On Sat, Aug 16, 2003 at 06:10:04AM +0900, Ben Giddings wrote:
> Martin Pirker wrote:
> >short question: is there somewhere a comprehensive list of Ruby
> >syntax-highlightning capable text editors (on Linux)?
> >
> >I don't care how "mainstream"[1] they are, it just has to be "good
> >enough", small, simple, text terminal oriented... and with Ruby
> >support :-)
> 
> C'mon... try Emacs/XEmacs...  You know you want to...

No, I don't think he wants to... life is too short :-)

I am a reasonably competent programmer. I used to know the entire 6800 and
6502 instruction sets in hex. But I could never get my head around Emacs;
ctrl-this, meta-that, shift-ctrl-alt-the-other is just too much to cope
with, and distracts me from the job at hand, namely writing stuff. Hell,
last time I tried, I couldn't even *exit* Emacs without going into another
shell and doing 'ps' and 'kill'.

FWIW, my preferred editor is 'joe'. It doesn't do syntax highlighting (never
found the need). But it's very fast, intuitive (by which I mean typing 'd'
inserts a letter 'd' into the document, and hitting backspace deletes the
character to the left!) and the cursor and page keys work properly.

Sure, the editing commands have prefixes, but they're Wordstar-like and
consistent: for programming you will get away with knowing just

   ^K X     exit and save
   ^K Q     exit without save (or just ^C)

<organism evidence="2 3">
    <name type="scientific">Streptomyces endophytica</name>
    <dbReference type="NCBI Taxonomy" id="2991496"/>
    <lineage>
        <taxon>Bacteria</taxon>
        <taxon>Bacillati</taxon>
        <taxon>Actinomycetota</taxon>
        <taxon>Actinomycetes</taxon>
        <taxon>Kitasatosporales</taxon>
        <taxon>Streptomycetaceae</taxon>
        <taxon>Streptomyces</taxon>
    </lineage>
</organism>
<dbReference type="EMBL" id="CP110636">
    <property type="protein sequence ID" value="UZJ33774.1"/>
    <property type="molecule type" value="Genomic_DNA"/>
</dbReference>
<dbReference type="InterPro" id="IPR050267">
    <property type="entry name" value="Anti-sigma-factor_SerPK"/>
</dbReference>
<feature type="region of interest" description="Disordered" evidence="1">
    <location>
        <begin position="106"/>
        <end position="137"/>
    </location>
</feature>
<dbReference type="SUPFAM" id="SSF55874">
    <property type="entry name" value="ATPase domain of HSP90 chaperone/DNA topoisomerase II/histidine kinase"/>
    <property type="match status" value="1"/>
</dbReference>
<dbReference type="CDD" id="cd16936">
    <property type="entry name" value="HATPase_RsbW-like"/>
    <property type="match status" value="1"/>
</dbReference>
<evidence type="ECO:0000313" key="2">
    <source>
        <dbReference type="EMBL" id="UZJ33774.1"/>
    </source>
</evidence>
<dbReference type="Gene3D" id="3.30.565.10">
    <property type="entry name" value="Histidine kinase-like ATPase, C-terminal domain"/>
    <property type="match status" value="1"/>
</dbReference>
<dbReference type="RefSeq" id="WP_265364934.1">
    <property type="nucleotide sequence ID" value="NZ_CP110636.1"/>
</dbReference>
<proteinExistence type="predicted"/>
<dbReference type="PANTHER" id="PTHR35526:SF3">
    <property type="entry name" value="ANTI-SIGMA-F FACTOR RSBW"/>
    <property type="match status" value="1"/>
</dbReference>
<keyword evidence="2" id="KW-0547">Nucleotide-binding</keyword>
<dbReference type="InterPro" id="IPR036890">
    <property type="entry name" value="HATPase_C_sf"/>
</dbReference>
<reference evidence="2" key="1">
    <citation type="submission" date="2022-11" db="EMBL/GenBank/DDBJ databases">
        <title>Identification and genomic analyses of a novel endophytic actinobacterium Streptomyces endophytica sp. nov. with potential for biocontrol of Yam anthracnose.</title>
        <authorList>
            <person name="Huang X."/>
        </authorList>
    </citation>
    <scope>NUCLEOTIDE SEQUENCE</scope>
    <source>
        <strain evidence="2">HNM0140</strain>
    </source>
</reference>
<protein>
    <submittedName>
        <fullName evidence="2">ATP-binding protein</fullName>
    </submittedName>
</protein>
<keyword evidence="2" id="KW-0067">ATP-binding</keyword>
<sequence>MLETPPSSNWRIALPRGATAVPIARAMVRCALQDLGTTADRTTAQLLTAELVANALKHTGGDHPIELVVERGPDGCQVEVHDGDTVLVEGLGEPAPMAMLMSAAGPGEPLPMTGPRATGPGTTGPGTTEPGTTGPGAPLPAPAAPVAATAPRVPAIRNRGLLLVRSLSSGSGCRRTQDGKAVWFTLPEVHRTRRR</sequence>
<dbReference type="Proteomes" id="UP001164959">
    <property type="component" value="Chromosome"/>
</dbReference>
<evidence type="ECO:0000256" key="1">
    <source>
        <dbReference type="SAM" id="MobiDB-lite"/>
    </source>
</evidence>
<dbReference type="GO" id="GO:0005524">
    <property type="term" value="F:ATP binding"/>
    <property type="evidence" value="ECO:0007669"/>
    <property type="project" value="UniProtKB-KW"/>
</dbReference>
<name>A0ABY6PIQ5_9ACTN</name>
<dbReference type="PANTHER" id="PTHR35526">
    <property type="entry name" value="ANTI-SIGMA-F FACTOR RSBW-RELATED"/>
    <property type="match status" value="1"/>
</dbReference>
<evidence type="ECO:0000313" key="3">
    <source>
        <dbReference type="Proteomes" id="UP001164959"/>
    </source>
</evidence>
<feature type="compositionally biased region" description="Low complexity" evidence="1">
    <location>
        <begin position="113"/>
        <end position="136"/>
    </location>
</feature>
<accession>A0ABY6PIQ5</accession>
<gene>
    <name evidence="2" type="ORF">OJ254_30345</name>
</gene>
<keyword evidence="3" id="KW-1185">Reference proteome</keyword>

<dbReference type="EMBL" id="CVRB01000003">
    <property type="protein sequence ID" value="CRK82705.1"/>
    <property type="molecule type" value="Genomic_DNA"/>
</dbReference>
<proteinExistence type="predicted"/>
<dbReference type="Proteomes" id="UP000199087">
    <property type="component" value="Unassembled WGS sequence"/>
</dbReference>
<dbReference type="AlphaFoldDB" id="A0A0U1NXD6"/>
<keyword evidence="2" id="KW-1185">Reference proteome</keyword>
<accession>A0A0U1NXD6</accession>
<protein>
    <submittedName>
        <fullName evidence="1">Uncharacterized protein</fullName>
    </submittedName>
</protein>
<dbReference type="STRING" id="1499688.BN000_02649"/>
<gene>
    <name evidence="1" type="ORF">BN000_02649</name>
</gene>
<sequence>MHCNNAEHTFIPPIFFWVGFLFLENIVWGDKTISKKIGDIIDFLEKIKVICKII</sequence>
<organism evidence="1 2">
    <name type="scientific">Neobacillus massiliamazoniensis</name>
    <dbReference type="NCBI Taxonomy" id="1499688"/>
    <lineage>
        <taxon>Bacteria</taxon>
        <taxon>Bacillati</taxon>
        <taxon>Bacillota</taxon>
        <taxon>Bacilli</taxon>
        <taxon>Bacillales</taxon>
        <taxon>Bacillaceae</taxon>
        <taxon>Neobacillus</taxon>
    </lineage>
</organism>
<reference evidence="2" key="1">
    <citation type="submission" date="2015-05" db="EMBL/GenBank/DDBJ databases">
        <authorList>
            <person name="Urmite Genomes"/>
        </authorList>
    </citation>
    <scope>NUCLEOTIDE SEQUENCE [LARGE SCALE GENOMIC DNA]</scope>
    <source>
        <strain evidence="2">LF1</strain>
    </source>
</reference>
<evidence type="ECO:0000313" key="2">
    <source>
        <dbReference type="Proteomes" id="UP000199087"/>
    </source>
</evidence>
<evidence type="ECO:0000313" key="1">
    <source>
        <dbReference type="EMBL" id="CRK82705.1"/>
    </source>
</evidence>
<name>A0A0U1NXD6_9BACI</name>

^K B     start of block
   ^K K     end of block
   ^K C     copy block
   ^K M     move block

   ^K L     jump to line number
   ^K F     find or find and replace  (^L = find again)

i.e. *one* modifier prefix I can cope with. But you don't need to remember
them, since ^K H toggles a help window at the top of the screen, and you
don't even have to remember that because it's displayed in the title bar :-)

Then you pick up a few extra useful keys as you go along:

   ^Y       delete line
   ^A       start of line
   ^E       end of line
   ^_       undo
   ^K R     insert file at cursor point
   ^K W     write block to file
   ^T       toggle modes (e.g. insert/overwrite, line wrap)

I occasionally use the multi-file capability to move chunks of code between
files, and macros to do the same operation repeatedly, but that's about all
I need. The majority of my brain is engaged in productive things, not
working out how to drive the damned editor.

Now, I guess once I've written that all out, it looks like I _have_ learned
a bunch of control-sequences (15 in total). But you don't have to learn any
to start using it productively, and you don't need to keep referring to a
reference book.

Actually that's the other thing about emacs - would I be right in saying the
documentation is in 'GNU info' format? The world did *not* need HTML
reinventing, nor a browser with yet another set of keystrokes to learn!

Cheers,

Brian.